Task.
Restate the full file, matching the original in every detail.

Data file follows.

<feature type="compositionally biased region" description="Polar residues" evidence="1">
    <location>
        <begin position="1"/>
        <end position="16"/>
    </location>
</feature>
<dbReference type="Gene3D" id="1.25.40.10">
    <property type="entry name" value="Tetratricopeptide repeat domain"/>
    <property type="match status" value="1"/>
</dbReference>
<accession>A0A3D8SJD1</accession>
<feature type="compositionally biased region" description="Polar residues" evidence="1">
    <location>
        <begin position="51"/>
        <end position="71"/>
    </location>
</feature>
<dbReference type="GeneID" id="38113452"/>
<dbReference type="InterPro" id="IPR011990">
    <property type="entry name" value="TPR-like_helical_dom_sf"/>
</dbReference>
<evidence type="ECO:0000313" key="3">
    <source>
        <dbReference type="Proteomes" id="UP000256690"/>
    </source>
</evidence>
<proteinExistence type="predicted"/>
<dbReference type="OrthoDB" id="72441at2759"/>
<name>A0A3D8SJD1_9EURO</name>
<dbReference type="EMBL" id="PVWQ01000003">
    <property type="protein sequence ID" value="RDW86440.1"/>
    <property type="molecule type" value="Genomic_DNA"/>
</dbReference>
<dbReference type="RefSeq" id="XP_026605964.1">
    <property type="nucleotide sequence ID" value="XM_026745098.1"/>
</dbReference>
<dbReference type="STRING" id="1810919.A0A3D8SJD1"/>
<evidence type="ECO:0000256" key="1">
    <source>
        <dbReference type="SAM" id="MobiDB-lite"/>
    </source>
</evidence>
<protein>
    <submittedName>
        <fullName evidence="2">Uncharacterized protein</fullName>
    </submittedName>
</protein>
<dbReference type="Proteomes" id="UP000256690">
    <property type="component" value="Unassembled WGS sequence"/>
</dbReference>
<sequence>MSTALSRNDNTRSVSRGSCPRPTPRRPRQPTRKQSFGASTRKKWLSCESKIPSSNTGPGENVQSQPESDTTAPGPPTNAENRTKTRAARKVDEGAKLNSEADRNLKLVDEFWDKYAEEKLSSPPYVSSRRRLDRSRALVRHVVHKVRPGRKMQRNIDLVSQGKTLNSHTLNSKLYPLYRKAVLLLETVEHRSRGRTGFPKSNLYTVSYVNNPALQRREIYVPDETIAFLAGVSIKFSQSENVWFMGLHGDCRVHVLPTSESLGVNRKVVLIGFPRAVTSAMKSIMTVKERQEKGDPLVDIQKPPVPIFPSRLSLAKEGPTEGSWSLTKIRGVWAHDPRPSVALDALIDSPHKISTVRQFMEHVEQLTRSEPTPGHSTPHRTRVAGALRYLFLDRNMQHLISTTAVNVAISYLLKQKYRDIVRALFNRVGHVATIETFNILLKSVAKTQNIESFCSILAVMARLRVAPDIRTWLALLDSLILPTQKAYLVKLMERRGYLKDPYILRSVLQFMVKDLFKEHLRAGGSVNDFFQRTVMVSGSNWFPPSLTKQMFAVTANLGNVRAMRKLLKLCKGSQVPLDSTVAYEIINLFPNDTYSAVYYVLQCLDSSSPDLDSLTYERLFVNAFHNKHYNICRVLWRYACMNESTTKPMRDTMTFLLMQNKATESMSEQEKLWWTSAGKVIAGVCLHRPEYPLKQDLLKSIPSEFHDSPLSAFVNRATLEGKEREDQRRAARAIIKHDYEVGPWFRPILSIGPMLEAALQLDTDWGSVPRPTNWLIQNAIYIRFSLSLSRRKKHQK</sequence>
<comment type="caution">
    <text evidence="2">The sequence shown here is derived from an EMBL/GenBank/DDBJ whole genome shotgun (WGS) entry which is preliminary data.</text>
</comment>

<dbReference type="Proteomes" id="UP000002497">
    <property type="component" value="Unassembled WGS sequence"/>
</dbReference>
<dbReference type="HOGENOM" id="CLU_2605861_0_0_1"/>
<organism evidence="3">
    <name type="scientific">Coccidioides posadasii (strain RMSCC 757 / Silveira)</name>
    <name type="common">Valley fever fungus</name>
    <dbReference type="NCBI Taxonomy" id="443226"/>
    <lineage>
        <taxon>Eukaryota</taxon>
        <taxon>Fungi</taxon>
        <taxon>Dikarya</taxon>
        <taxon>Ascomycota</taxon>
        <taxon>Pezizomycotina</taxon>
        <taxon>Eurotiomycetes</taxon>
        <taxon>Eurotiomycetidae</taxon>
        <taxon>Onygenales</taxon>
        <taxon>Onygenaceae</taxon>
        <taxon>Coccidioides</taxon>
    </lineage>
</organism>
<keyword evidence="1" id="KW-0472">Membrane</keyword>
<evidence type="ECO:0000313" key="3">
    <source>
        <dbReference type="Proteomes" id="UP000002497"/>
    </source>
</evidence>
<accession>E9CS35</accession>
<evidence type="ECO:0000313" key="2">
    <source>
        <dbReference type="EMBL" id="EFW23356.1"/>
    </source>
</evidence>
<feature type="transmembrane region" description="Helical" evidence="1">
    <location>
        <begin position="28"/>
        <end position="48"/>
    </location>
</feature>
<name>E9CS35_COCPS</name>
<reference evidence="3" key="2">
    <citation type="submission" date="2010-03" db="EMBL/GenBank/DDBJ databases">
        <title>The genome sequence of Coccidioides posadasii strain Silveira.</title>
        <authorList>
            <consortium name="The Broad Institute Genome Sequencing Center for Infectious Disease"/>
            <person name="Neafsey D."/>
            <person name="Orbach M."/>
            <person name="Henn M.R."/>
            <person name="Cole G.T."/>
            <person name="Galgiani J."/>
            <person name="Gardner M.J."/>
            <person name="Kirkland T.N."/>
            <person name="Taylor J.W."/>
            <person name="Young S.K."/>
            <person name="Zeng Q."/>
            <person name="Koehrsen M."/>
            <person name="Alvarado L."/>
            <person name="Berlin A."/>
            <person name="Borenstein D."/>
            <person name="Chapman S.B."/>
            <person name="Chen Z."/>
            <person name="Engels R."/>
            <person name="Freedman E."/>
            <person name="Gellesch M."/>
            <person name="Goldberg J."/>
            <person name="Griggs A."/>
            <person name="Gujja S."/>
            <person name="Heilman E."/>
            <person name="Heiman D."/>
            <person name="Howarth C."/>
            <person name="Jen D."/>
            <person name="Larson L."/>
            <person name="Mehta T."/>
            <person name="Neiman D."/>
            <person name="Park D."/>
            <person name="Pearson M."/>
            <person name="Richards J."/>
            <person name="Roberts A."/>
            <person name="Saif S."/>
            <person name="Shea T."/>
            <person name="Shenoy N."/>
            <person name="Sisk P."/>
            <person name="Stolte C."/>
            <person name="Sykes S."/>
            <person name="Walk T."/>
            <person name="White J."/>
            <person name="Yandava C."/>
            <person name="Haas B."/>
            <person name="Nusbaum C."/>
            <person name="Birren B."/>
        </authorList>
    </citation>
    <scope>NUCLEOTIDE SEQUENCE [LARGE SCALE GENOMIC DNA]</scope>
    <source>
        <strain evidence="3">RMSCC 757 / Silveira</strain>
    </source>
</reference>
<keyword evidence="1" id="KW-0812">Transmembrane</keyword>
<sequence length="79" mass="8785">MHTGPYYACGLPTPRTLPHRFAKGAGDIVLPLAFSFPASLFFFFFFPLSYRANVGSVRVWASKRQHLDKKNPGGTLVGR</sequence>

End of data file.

<feature type="compositionally biased region" description="Polar residues" evidence="1">
    <location>
        <begin position="1"/>
        <end position="16"/>
    </location>
</feature>
<dbReference type="Gene3D" id="1.25.40.10">
    <property type="entry name" value="Tetratricopeptide repeat domain"/>
    <property type="match status" value="1"/>
</dbReference>
<accession>A0A3D8SJD1</accession>
<feature type="compositionally biased region" description="Polar residues" evidence="1">
    <location>
        <begin position="51"/>
        <end position="71"/>
    </location>
</feature>
<dbReference type="GeneID" id="38113452"/>
<dbReference type="InterPro" id="IPR011990">
    <property type="entry name" value="TPR-like_helical_dom_sf"/>
</dbReference>
<evidence type="ECO:0000313" key="3">
    <source>
        <dbReference type="Proteomes" id="UP000256690"/>
    </source>
</evidence>
<proteinExistence type="predicted"/>
<dbReference type="OrthoDB" id="72441at2759"/>
<name>A0A3D8SJD1_9EURO</name>
<dbReference type="EMBL" id="PVWQ01000003">
    <property type="protein sequence ID" value="RDW86440.1"/>
    <property type="molecule type" value="Genomic_DNA"/>
</dbReference>
<dbReference type="RefSeq" id="XP_026605964.1">
    <property type="nucleotide sequence ID" value="XM_026745098.1"/>
</dbReference>
<dbReference type="STRING" id="1810919.A0A3D8SJD1"/>
<evidence type="ECO:0000256" key="1">
    <source>
        <dbReference type="SAM" id="MobiDB-lite"/>
    </source>
</evidence>
<protein>
    <submittedName>
        <fullName evidence="2">Uncharacterized protein</fullName>
    </submittedName>
</protein>
<dbReference type="Proteomes" id="UP000256690">
    <property type="component" value="Unassembled WGS sequence"/>
</dbReference>
<sequence>MSTALSRNDNTRSVSRGSCPRPTPRRPRQPTRKQSFGASTRKKWLSCESKIPSSNTGPGENVQSQPESDTTAPGPPTNAENRTKTRAARKVDEGAKLNSEADRNLKLVDEFWDKYAEEKLSSPPYVSSRRRLDRSRALVRHVVHKVRPGRKMQRNIDLVSQGKTLNSHTLNSKLYPLYRKAVLLLETVEHRSRGRTGFPKSNLYTVSYVNNPALQRREIYVPDETIAFLAGVSIKFSQSENVWFMGLHGDCRVHVLPTSESLGVNRKVVLIGFPRAVTSAMKSIMTVKERQEKGDPLVDIQKPPVPIFPSRLSLAKEGPTEGSWSLTKIRGVWAHDPRPSVALDALIDSPHKISTVRQFMEHVEQLTRSEPTPGHSTPHRTRVAGALRYLFLDRNMQHLISTTAVNVAISYLLKQKYRDIVRALFNRVGHVATIETFNILLKSVAKTQNIESFCSILAVMARLRVAPDIRTWLALLDSLILPTQKAYLVKLMERRGYLKDPYILRSVLQFMVKDLFKEHLRAGGSVNDFFQRTVMVSGSNWFPPSLTKQMFAVTANLGNVRAMRKLLKLCKGSQVPLDSTVAYEIINLFPNDTYSAVYYVLQCLDSSSPDLDSLTYERLFVNAFHNKHYNICRVLWRYACMNESTTKPMRDTMTFLLMQNKATESMSEQEKLWWTSAGKVIAGVCLHRPEYPLKQDLLKSIPSEFHDSPLSAFVNRATLEGKEREDQRRAARAIIKHDYEVGPWFRPILSIGPMLEAALQLDTDWGSVPRPTNWLIQNAIYIRFSLSLSRRKKHQK</sequence>
<comment type="caution">
    <text evidence="2">The sequence shown here is derived from an EMBL/GenBank/DDBJ whole genome shotgun (WGS) entry which is preliminary data.</text>
</comment>

<dbReference type="Proteomes" id="UP000002497">
    <property type="component" value="Unassembled WGS sequence"/>
</dbReference>
<dbReference type="HOGENOM" id="CLU_2605861_0_0_1"/>
<organism evidence="3">
    <name type="scientific">Coccidioides posadasii (strain RMSCC 757 / Silveira)</name>
    <name type="common">Valley fever fungus</name>
    <dbReference type="NCBI Taxonomy" id="443226"/>
    <lineage>
        <taxon>Eukaryota</taxon>
        <taxon>Fungi</taxon>
        <taxon>Dikarya</taxon>
        <taxon>Ascomycota</taxon>
        <taxon>Pezizomycotina</taxon>
        <taxon>Eurotiomycetes</taxon>
        <taxon>Eurotiomycetidae</taxon>
        <taxon>Onygenales</taxon>
        <taxon>Onygenaceae</taxon>
        <taxon>Coccidioides</taxon>
    </lineage>
</organism>
<keyword evidence="1" id="KW-0472">Membrane</keyword>
<evidence type="ECO:0000313" key="3">
    <source>
        <dbReference type="Proteomes" id="UP000002497"/>
    </source>
</evidence>
<accession>E9CS35</accession>
<evidence type="ECO:0000313" key="2">
    <source>
        <dbReference type="EMBL" id="EFW23356.1"/>
    </source>
</evidence>
<feature type="transmembrane region" description="Helical" evidence="1">
    <location>
        <begin position="28"/>
        <end position="48"/>
    </location>
</feature>
<name>E9CS35_COCPS</name>
<reference evidence="3" key="2">
    <citation type="submission" date="2010-03" db="EMBL/GenBank/DDBJ databases">
        <title>The genome sequence of Coccidioides posadasii strain Silveira.</title>
        <authorList>
            <consortium name="The Broad Institute Genome Sequencing Center for Infectious Disease"/>
            <person name="Neafsey D."/>
            <person name="Orbach M."/>
            <person name="Henn M.R."/>
            <person name="Cole G.T."/>
            <person name="Galgiani J."/>
            <person name="Gardner M.J."/>
            <person name="Kirkland T.N."/>
            <person name="Taylor J.W."/>
            <person name="Young S.K."/>
            <person name="Zeng Q."/>
            <person name="Koehrsen M."/>
            <person name="Alvarado L."/>
            <person name="Berlin A."/>
            <person name="Borenstein D."/>
            <person name="Chapman S.B."/>
            <person name="Chen Z."/>
            <person name="Engels R."/>
            <person name="Freedman E."/>
            <person name="Gellesch M."/>
            <person name="Goldberg J."/>
            <person name="Griggs A."/>
            <person name="Gujja S."/>
            <person name="Heilman E."/>
            <person name="Heiman D."/>
            <person name="Howarth C."/>
            <person name="Jen D."/>
            <person name="Larson L."/>
            <person name="Mehta T."/>
            <person name="Neiman D."/>
            <person name="Park D."/>
            <person name="Pearson M."/>
            <person name="Richards J."/>
            <person name="Roberts A."/>
            <person name="Saif S."/>
            <person name="Shea T."/>
            <person name="Shenoy N."/>
            <person name="Sisk P."/>
            <person name="Stolte C."/>
            <person name="Sykes S."/>
            <person name="Walk T."/>
            <person name="White J."/>
            <person name="Yandava C."/>
            <person name="Haas B."/>
            <person name="Nusbaum C."/>
            <person name="Birren B."/>
        </authorList>
    </citation>
    <scope>NUCLEOTIDE SEQUENCE [LARGE SCALE GENOMIC DNA]</scope>
    <source>
        <strain evidence="3">RMSCC 757 / Silveira</strain>
    </source>
</reference>
<keyword evidence="1" id="KW-0812">Transmembrane</keyword>
<sequence length="79" mass="8785">MHTGPYYACGLPTPRTLPHRFAKGAGDIVLPLAFSFPASLFFFFFFPLSYRANVGSVRVWASKRQHLDKKNPGGTLVGR</sequence>